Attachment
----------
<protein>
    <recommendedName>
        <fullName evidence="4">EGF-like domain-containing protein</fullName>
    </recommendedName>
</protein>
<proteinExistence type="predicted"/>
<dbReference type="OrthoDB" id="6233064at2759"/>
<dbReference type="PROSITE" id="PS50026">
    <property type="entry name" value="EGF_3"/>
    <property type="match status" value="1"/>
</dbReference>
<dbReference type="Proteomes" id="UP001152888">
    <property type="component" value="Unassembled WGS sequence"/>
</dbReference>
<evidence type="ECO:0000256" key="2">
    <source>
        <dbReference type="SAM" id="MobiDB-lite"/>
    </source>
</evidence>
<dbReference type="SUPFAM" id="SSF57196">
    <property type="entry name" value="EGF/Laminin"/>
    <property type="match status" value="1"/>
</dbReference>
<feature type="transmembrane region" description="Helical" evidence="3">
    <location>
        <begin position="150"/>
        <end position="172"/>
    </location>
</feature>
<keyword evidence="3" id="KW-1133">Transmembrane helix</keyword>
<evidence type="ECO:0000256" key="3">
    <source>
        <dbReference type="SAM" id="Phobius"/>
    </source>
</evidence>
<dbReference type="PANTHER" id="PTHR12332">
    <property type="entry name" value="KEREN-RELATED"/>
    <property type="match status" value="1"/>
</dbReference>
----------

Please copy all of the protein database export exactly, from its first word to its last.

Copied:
<protein>
    <recommendedName>
        <fullName evidence="4">EGF-like domain-containing protein</fullName>
    </recommendedName>
</protein>
<proteinExistence type="predicted"/>
<dbReference type="OrthoDB" id="6233064at2759"/>
<dbReference type="PROSITE" id="PS50026">
    <property type="entry name" value="EGF_3"/>
    <property type="match status" value="1"/>
</dbReference>
<dbReference type="Proteomes" id="UP001152888">
    <property type="component" value="Unassembled WGS sequence"/>
</dbReference>
<evidence type="ECO:0000256" key="2">
    <source>
        <dbReference type="SAM" id="MobiDB-lite"/>
    </source>
</evidence>
<dbReference type="SUPFAM" id="SSF57196">
    <property type="entry name" value="EGF/Laminin"/>
    <property type="match status" value="1"/>
</dbReference>
<feature type="transmembrane region" description="Helical" evidence="3">
    <location>
        <begin position="150"/>
        <end position="172"/>
    </location>
</feature>
<keyword evidence="3" id="KW-1133">Transmembrane helix</keyword>
<evidence type="ECO:0000256" key="3">
    <source>
        <dbReference type="SAM" id="Phobius"/>
    </source>
</evidence>
<dbReference type="PANTHER" id="PTHR12332">
    <property type="entry name" value="KEREN-RELATED"/>
    <property type="match status" value="1"/>
</dbReference>